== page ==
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Elastic Collision with objects of equal masses

  1. Nov 16, 2014 #1
    1. The problem statement, all variables and given/known data

    Solve for the Velocity of each mass after the collision.

    2. Relevant equations
    Pi = Pf
    Ki = Kf

    3. The attempt at a solution

    Okay so I've tried setting up a system of equations to solve for the unknown velocity and angles. The problem is that I can't seem to find either unknown angle. I know that momentum for each axis must be conserved and that total energy must be conserved. That gives me three equations but I can't figure out how to solve for both the velocity and the angles. I do know that θ1 + θ2 = 90°

    h0iIVBm.png
     
  2. jcsd
  3. Nov 16, 2014 #2

    Orodruin

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    In which direction is the force acting on ##m_2## during the collision directed?
     
  4. Nov 16, 2014 #3
    45° below the horizon? I know it has something to do with this I'm just at a complete loss.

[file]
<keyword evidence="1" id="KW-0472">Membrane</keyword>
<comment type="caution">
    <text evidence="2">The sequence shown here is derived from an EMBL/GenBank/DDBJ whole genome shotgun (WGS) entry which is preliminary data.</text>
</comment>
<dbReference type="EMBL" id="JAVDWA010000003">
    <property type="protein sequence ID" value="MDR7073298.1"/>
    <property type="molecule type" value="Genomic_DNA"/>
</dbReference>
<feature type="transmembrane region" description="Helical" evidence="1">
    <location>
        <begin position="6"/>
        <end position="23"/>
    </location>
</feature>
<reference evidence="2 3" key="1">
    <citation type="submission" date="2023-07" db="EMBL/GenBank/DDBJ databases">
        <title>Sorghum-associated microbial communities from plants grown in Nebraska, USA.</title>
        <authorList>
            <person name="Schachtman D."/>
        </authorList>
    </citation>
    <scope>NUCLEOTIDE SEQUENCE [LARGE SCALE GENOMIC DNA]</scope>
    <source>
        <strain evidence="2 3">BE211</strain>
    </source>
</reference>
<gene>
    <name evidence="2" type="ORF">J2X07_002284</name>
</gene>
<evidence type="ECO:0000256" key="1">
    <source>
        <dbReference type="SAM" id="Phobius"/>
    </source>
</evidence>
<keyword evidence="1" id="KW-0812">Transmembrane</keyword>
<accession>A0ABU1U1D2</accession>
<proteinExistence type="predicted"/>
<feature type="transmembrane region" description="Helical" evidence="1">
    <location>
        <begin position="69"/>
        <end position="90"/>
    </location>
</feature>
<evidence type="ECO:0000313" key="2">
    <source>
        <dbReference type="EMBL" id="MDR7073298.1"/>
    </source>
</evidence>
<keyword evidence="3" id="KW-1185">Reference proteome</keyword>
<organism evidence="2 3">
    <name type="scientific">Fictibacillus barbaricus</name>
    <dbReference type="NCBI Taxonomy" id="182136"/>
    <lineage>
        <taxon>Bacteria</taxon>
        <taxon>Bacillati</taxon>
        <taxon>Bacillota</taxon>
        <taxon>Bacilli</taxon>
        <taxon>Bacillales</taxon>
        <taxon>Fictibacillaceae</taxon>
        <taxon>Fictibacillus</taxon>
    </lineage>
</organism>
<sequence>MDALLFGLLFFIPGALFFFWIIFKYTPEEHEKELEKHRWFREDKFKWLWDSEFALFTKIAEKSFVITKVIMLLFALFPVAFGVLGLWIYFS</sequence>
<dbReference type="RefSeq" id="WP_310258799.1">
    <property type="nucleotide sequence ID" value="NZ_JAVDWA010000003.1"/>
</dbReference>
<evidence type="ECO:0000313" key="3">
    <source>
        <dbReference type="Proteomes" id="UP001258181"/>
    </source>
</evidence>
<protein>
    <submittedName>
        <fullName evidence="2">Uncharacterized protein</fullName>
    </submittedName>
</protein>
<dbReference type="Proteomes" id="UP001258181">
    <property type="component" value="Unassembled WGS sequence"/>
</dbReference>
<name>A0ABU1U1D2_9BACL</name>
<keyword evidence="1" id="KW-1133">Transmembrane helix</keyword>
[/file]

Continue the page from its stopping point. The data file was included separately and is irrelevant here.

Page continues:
5. Nov 16, 2014 #4

    Orodruin

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    What makes you say 45°? What is your rationale behind this? Can you make a geometric argument?
     
  6. Nov 16, 2014 #5
    I can't but I think I see what your getting at. Because we know the distance between the center of the circles we should be able to calculate the angle. Using (.35/2)m and radius of .5m I get an angle 20.5 degrees below the horizon.
     
  7. Nov 16, 2014 #6

    Orodruin

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    So, this gives you an angle. What will you do with it?
     
  8. Nov 16, 2014 #7
    It gives me the angle of ∅2 and by extension ∅1. Because there are no other forces acting on m2 the impulse is in the same direction as the force, which also means that the momentum will be in the same direction. From there, using the conservation of momentum in both the x and y direction I can easily solve for the magnitude of each velocity.
     
  9. Nov 16, 2014 #8

    Orodruin

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    Indeed, too bad I am always unable to put this into practise at the pool table ... :rolleyes:
    (Although billiard ball collisions obviously are not elastic ...)
     
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